jhuskey

By

October 24, 2014

University of the District of Columbia Part-Time Faculty Vote to Join Majority of DC Adjuncts in SEIU

October 24, 2014 | By |

Adjunct faculty at the University of the District of Columbia (UDC) have voted to join their colleagues at Georgetown, Howard, George Washington and American universities and form a union in SEIU Local 500. A vast majority voted in favor of forming a union, joining a rapidly growing national union movement to address the crisis in higher education and the troubling trend toward a marginalized teaching faculty.

Seventy-five percent of adjunct faculty in Washington, DC are now united in SEIU Local 500. Professor Juan Laster, a UDC adjunct, said, “We worked very hard for this victory, but this is only the first step. I am looking forward to working with the administration on a first contract that respects our work as educators and faculty and as a key part of the UDC community. I am also proud to be joining Howard University as the second HBCU to have a union for part-time faculty.”

Adjunct faculty at UDC are already working on issues to discuss during first contract negotiations. Workplace conditions in higher education have quickly and dramatically changed for the people responsible for the core mission of instruction in our colleges and universities. Contingent faculty are now a majority of college and university faculty, and through their union contracts, adjunct faculty are already winning better pay, job security and access to professional development.

Throughout the Washington, DC area and across the country adjunct faculty continue to fight to address the crisis in higher education: a marginalized teaching faculty, administrative bloat, quickly rising tuition, and record levels of student debt. Thousands of adjunct and contingent workers have joined SEIU/Adjunct Action in the last year.

Workers at the College of Saint Rose in Albany, New York and the California College of the Arts are set to vote to form their union in early September, following in the footsteps of faculty at a dozen other schools, including the Maryland Institute College of Art, Northeastern University, Hamline University, San Francisco Art Institute, Georgetown, Howard University and Mills College, all of whom have joined SEIU/Adjunct Action since May 2013.

In addition to five schools in Washington, SEIU Local 500 represents adjunct faculty at Montgomery College and the Maryland Institute College of Art.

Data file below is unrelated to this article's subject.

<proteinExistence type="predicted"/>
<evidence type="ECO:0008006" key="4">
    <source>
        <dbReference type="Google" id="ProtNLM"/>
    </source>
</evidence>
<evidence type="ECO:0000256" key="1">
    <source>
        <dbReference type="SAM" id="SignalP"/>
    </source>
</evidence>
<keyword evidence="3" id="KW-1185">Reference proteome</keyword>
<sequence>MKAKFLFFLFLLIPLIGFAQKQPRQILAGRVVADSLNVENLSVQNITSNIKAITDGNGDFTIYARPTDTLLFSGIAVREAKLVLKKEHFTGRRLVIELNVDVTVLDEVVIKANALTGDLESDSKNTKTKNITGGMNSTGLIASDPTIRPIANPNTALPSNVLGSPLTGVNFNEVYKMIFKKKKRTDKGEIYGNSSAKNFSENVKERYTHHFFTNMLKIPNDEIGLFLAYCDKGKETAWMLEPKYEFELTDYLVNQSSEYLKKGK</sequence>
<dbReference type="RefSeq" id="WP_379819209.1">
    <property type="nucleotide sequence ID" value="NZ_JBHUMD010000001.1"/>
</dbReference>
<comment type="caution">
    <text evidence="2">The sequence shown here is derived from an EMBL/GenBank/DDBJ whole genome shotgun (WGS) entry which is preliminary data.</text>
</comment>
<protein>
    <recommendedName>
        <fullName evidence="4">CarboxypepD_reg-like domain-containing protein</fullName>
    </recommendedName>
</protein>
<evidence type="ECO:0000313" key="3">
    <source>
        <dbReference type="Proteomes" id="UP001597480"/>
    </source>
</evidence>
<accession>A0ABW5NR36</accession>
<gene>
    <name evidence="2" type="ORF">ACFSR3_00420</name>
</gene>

jhuskey

By

October 24, 2014

St. Louis Adjunct Organizing Featured in STL Post Dispatch

October 24, 2014 | By |

Adjunct faculty are ramping up efforts to form unions and solve the crisis in higher education this semester. And on Sunday, was front page news In the St. Louis Post Dispatch.

In the feature story, Andrew Nelson and Gail Brody share their story and why they are forming unions at campuses in the St. Louis area.

‘Nelson gets paid about $2,500 a semester for every three-credit course he teaches. So he picks up as many courses as he can, splitting his time between two universities to make ends meet.
But, he said, it’s not just about money.
“’The most important thing is that we have no input into the departments we work in. We have no say on textbooks, either,” he said. “So other people determine what we are going to teach and how we are going to teach it.’”
mquinn

By

October 24, 2014

Adjuncts at Champlain, Burlington in VT File for Union Election

October 24, 2014 | By |

Burlington, VT – Adjunct and contingent faculty at two Vermont colleges announced today that they have filed for union elections as part of a statewide campaign and a national movement that is raising standards in higher education. Part-time instructors at Champlain and Burlington Colleges believe a union will give them a stronger voice for both faculty and the students they teach.

Over 40 percent of faculty at Vermont’s private, non-profit colleges and universities work part time and 72 percent of all faculty are not on the tenure track. Adjunct faculty, now the majority of teaching faculty across the country, typically have no job security, no benefits and low pay that forces adjuncts to string together jobs at multiple colleges and universities to make ends meet. At the same time, revenues and tuition have increased steadily over the last two decades while spending on instruction has declined – and it’s adjuncts and their deeply-in-debt students who are suffering as a result.

Jeanne Lieberman teaches at Champlain College. “We love to teach, but we’re isolated and invisible in many ways on campus,” she said. “Forming a union gives us a voice in the decision-making process that affects our jobs, and our students. We are heartened to know that across Vermont, adjunct faculty are on our way to forming a union to strengthen the educational mission of our colleges and make them even better for our students.”